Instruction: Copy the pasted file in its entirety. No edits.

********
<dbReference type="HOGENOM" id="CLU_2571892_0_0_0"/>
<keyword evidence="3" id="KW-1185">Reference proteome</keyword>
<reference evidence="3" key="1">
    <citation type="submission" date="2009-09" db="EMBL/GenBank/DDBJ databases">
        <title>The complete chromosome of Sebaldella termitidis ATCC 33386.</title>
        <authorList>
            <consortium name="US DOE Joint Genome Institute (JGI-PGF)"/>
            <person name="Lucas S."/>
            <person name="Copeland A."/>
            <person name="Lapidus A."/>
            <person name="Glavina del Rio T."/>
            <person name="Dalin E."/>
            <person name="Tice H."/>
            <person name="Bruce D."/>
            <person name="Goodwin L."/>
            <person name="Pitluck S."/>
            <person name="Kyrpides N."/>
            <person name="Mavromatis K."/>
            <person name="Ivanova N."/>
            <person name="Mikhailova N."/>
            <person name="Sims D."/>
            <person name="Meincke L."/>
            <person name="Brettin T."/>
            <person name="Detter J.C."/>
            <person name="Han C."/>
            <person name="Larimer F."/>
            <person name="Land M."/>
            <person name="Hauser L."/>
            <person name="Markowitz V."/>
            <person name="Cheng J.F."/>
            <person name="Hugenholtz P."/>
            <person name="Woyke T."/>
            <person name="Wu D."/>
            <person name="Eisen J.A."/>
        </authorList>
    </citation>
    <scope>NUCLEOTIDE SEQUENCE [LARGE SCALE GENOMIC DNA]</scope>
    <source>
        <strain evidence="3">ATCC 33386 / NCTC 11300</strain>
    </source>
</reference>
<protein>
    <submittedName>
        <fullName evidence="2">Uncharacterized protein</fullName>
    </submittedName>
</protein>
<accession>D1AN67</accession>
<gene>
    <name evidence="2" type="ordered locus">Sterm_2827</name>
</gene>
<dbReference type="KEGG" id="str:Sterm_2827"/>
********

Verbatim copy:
<dbReference type="HOGENOM" id="CLU_2571892_0_0_0"/>
<keyword evidence="3" id="KW-1185">Reference proteome</keyword>
<reference evidence="3" key="1">
    <citation type="submission" date="2009-09" db="EMBL/GenBank/DDBJ databases">
        <title>The complete chromosome of Sebaldella termitidis ATCC 33386.</title>
        <authorList>
            <consortium name="US DOE Joint Genome Institute (JGI-PGF)"/>
            <person name="Lucas S."/>
            <person name="Copeland A."/>
            <person name="Lapidus A."/>
            <person name="Glavina del Rio T."/>
            <person name="Dalin E."/>
            <person name="Tice H."/>
            <person name="Bruce D."/>
            <person name="Goodwin L."/>
            <person name="Pitluck S."/>
            <person name="Kyrpides N."/>
            <person name="Mavromatis K."/>
            <person name="Ivanova N."/>
            <person name="Mikhailova N."/>
            <person name="Sims D."/>
            <person name="Meincke L."/>
            <person name="Brettin T."/>
            <person name="Detter J.C."/>
            <person name="Han C."/>
            <person name="Larimer F."/>
            <person name="Land M."/>
            <person name="Hauser L."/>
            <person name="Markowitz V."/>
            <person name="Cheng J.F."/>
            <person name="Hugenholtz P."/>
            <person name="Woyke T."/>
            <person name="Wu D."/>
            <person name="Eisen J.A."/>
        </authorList>
    </citation>
    <scope>NUCLEOTIDE SEQUENCE [LARGE SCALE GENOMIC DNA]</scope>
    <source>
        <strain evidence="3">ATCC 33386 / NCTC 11300</strain>
    </source>
</reference>
<protein>
    <submittedName>
        <fullName evidence="2">Uncharacterized protein</fullName>
    </submittedName>
</protein>
<accession>D1AN67</accession>
<gene>
    <name evidence="2" type="ordered locus">Sterm_2827</name>
</gene>
<dbReference type="KEGG" id="str:Sterm_2827"/>